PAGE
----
Tag Archive | "Theater"

Comedy Improv Boot Camp at Guild Hall

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Participants of last year's Comedy Improv Boot Camp at Guild Hall.

Participants of last year’s Comedy Improv Boot Camp at Guild Hall.

By  Tessa Raebeck

Future thespians can hone their craft at Guild Hall’s Comedy Improv Boot Camp, an eight-week class that culminates in a “Whose Line Is It Anyway?” style performance.

Director, actor and teaching artist Jenna Mate uses fun and accessibility to train young actors in improvisation, an important tool for any entertainer. Ms. Mate uses games and exercises to help students develop characters and comic timing, improve confidence and enhance creativity.

The Comedy Improv Boot Camp meets at Guild Hall, located at 158 Main Street in East Hampton, on Thursdays from 4:30 to 6 p.m. starting September 18, with a final performance at 7 p.m. on November 13. The cost is $275 or $250 for Guild Hall members. For more information, call (631) 324-0806.

“Viva Los Bastarditos” Premieres at Guild Hall’s John Drew Theater Lab

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bastarditos-thumbBy Tessa Raebeck

Coming out of Guild Hall’s John Drew Theater Lab workshop for up-and-coming East End artists, “Viva Los Bastarditos” is a new musical by Jake Oliver about two villains in Western Massachusetts who use a fake land grant to gain control over the poor citizens and tenants at their mercy.

The New York Times called Mr. Oliver’s past writing “proudly silly and prurient, broadly satirical and filled with sensationalistic gags that would shock your grandmother.”

In a  story of “the little people” rising up to fight “the man,” three rock stars unite, forming Los Bastarditos, “a music-based, costume-wearing People’s Revolution—to fight the would-be dictators and their army of rent collectors,” according to a press release.

“Seamlessly combining elements of golden-age musicals, vaudeville, bedroom farce, B-movie westerns and stream of consciousness surrealism, the show simultaneously honors the dramatic forms of the past while repurposing them into something uniquely modern,” the release added.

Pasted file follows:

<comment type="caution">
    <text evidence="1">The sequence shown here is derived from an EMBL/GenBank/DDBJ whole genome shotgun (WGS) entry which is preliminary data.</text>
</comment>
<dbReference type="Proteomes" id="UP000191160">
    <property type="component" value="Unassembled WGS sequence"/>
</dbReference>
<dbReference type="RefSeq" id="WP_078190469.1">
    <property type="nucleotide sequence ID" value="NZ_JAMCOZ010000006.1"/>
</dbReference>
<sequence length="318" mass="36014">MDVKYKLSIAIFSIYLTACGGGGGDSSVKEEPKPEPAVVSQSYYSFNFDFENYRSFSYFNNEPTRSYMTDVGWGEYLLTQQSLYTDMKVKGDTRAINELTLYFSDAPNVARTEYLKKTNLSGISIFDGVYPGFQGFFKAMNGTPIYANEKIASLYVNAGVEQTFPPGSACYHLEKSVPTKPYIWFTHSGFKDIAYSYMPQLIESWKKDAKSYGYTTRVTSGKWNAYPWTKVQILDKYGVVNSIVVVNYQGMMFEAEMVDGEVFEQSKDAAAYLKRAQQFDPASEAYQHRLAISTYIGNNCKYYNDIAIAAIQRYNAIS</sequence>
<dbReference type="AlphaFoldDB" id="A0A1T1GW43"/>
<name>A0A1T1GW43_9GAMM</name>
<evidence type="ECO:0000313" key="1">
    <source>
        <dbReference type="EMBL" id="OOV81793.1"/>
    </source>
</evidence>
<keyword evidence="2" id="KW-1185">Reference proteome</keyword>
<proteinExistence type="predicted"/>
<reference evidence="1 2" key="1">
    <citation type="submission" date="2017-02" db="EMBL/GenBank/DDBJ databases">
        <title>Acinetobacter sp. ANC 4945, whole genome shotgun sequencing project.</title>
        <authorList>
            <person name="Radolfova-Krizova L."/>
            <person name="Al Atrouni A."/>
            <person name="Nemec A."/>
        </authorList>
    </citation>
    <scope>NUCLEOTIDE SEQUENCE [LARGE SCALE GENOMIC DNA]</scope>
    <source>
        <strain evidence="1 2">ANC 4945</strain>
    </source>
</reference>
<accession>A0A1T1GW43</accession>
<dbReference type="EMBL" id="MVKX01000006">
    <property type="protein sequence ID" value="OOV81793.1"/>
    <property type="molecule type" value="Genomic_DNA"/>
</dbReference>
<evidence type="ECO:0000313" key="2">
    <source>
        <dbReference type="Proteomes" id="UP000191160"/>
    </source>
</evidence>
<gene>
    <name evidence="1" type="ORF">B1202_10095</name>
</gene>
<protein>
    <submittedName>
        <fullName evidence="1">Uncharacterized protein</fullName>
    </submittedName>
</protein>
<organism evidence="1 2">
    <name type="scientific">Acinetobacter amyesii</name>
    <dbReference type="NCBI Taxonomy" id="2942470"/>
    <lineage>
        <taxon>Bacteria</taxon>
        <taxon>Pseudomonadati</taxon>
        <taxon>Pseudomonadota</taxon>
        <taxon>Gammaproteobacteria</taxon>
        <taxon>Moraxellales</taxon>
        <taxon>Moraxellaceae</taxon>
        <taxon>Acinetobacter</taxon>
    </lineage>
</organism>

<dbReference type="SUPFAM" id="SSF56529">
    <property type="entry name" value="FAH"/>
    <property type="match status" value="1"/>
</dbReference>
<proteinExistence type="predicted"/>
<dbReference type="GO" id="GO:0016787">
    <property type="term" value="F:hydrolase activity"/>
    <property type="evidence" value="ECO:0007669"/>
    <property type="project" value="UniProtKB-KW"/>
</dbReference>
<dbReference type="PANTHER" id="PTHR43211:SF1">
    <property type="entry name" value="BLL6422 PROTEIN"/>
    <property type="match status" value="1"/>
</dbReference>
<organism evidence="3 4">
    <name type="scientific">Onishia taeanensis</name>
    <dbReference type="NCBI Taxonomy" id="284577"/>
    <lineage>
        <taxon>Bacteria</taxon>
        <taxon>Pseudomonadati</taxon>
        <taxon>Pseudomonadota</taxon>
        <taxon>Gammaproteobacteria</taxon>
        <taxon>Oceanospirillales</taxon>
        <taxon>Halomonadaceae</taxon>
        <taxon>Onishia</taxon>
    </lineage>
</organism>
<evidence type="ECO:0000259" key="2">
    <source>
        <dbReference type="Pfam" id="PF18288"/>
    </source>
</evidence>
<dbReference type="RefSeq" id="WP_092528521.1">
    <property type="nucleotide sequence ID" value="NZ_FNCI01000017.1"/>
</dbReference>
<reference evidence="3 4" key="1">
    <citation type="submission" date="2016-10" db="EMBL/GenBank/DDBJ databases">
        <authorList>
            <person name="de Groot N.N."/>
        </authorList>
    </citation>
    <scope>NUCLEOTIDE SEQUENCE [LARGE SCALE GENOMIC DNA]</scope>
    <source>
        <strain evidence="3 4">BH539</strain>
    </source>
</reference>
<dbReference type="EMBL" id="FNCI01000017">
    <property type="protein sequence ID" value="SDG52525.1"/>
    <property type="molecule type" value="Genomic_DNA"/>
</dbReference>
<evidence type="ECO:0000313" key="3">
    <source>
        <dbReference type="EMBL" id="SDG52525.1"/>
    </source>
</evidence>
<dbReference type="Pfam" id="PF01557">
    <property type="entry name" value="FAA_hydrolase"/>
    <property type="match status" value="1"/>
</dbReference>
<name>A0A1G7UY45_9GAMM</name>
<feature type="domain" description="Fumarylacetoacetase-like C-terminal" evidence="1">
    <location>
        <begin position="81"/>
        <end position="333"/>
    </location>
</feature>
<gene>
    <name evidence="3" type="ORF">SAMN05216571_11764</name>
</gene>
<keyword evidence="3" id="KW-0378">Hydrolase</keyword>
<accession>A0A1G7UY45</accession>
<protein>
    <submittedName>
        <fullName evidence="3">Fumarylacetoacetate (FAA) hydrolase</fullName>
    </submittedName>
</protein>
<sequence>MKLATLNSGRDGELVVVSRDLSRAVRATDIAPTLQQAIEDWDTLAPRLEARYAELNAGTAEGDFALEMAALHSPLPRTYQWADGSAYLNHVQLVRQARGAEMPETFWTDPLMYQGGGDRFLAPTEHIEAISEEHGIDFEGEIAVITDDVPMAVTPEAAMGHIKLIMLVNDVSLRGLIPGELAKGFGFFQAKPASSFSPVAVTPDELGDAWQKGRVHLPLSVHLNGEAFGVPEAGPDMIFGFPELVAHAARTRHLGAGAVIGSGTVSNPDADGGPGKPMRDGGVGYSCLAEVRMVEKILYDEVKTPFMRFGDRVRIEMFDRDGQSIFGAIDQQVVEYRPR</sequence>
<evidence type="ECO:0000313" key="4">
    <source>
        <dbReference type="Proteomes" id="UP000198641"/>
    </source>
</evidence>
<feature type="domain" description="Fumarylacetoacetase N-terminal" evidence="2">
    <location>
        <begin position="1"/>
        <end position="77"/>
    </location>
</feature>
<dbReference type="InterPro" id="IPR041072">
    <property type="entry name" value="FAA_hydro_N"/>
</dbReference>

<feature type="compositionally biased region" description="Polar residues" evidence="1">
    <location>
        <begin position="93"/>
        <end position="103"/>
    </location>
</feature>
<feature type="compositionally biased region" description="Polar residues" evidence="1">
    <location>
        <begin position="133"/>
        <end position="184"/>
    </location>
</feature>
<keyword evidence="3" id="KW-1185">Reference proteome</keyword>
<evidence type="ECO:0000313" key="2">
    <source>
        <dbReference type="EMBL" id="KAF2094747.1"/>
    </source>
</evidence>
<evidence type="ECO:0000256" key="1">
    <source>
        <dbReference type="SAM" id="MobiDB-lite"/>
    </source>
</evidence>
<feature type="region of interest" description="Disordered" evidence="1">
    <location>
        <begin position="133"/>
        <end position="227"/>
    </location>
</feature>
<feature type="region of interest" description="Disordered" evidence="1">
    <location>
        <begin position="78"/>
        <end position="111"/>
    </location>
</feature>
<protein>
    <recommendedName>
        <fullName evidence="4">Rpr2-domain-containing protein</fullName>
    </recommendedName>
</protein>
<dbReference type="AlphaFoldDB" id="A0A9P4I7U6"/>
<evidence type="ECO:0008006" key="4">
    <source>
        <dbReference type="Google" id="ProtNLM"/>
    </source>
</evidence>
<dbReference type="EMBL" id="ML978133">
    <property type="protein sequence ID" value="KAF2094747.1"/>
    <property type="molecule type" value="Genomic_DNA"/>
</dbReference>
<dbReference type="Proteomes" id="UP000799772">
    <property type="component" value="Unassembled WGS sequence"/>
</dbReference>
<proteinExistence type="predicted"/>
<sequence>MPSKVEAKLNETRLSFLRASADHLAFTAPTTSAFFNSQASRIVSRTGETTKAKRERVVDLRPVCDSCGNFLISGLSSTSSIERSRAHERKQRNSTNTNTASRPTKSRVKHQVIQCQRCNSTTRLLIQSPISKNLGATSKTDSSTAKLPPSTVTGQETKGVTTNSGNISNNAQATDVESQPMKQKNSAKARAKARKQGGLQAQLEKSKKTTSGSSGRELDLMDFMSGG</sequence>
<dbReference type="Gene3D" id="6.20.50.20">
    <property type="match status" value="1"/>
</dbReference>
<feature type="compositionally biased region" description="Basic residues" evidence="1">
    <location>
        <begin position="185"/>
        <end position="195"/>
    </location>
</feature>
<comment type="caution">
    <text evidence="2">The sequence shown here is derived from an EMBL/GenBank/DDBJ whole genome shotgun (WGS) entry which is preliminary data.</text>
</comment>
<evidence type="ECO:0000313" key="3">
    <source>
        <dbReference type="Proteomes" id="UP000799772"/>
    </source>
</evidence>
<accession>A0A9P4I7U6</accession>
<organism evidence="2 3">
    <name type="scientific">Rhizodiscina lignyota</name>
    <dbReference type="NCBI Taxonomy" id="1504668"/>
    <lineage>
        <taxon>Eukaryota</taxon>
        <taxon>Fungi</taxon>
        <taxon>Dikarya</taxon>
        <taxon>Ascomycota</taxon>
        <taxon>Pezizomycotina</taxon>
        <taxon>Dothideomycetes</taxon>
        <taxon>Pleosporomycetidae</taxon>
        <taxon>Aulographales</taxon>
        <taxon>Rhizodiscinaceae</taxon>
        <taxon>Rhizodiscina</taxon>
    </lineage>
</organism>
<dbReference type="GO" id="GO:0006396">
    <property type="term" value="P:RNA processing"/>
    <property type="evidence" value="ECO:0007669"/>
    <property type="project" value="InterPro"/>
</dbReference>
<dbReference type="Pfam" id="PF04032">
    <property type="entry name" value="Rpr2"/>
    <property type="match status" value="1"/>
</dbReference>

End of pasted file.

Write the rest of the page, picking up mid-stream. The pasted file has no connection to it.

The musical is directed by Tony Award nominee Ethan McSweeney and features a cast of Broadway performers.

Free for all audiences, “Viva Los Bastarditos” is Tuesday, September 16, at 7:30 p.m. at the John Drew Theater at Guild Hall, located at 158 Main Street in East Hampton. For more information, call (631) 324-0806 or visit guildhall.org.

East End Weekend: Highlights of August 22 to 24

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Dean Taylor Johnson, MARILYN. Courtesy Monika Olko Gallery.

Dean Taylor Johnson, MARILYN. Courtesy Monika Olko Gallery.

By Tessa Raebeck

Sick of the beach? That’s strange, but luckily there’s ample else to do around the East End this weekend. Here are our weekend highlights:

 

Introducing his latest body of work, Dean Johnson will show “Living Legends” at the Monika Olko Gallery, with an opening reception on Saturday, August 23, from 6 to 8 p.m.

The show, which features iconic figures in “living pieces,” of mixed media, always changing LED light panels composed of plexi-resin, pigmented inks, film and encaustic wax dyed with oil paints. The Sag Harbor gallery is sponsoring a fundraising event to benefit the Alzheimer’s Disease Resource Center‘s Southampton office as part of the opening reception.

The Monika Olko Gallery is located at 95 Main Street in Sag Harbor. For more information, call Art Curator and Gallery Manager Wafa Faith Hallam at (631) 899-4740.

 

Dougenis, Abstract Rubber Plant (Blue), c. 1977, watercolor on Arches, 25 x 13 inches. Photo by Gary Mamay.

Dougenis, Abstract Rubber Plant (Blue), c. 1977, watercolor on Arches, 25 x 13 inches. Photo by Gary Mamay.

At the Peter Marcelle Project in Southampton, Miriam Dougenis will show her early selected watercolors, with an opening reception on Saturday, August 23, from 6 to 8 p.m.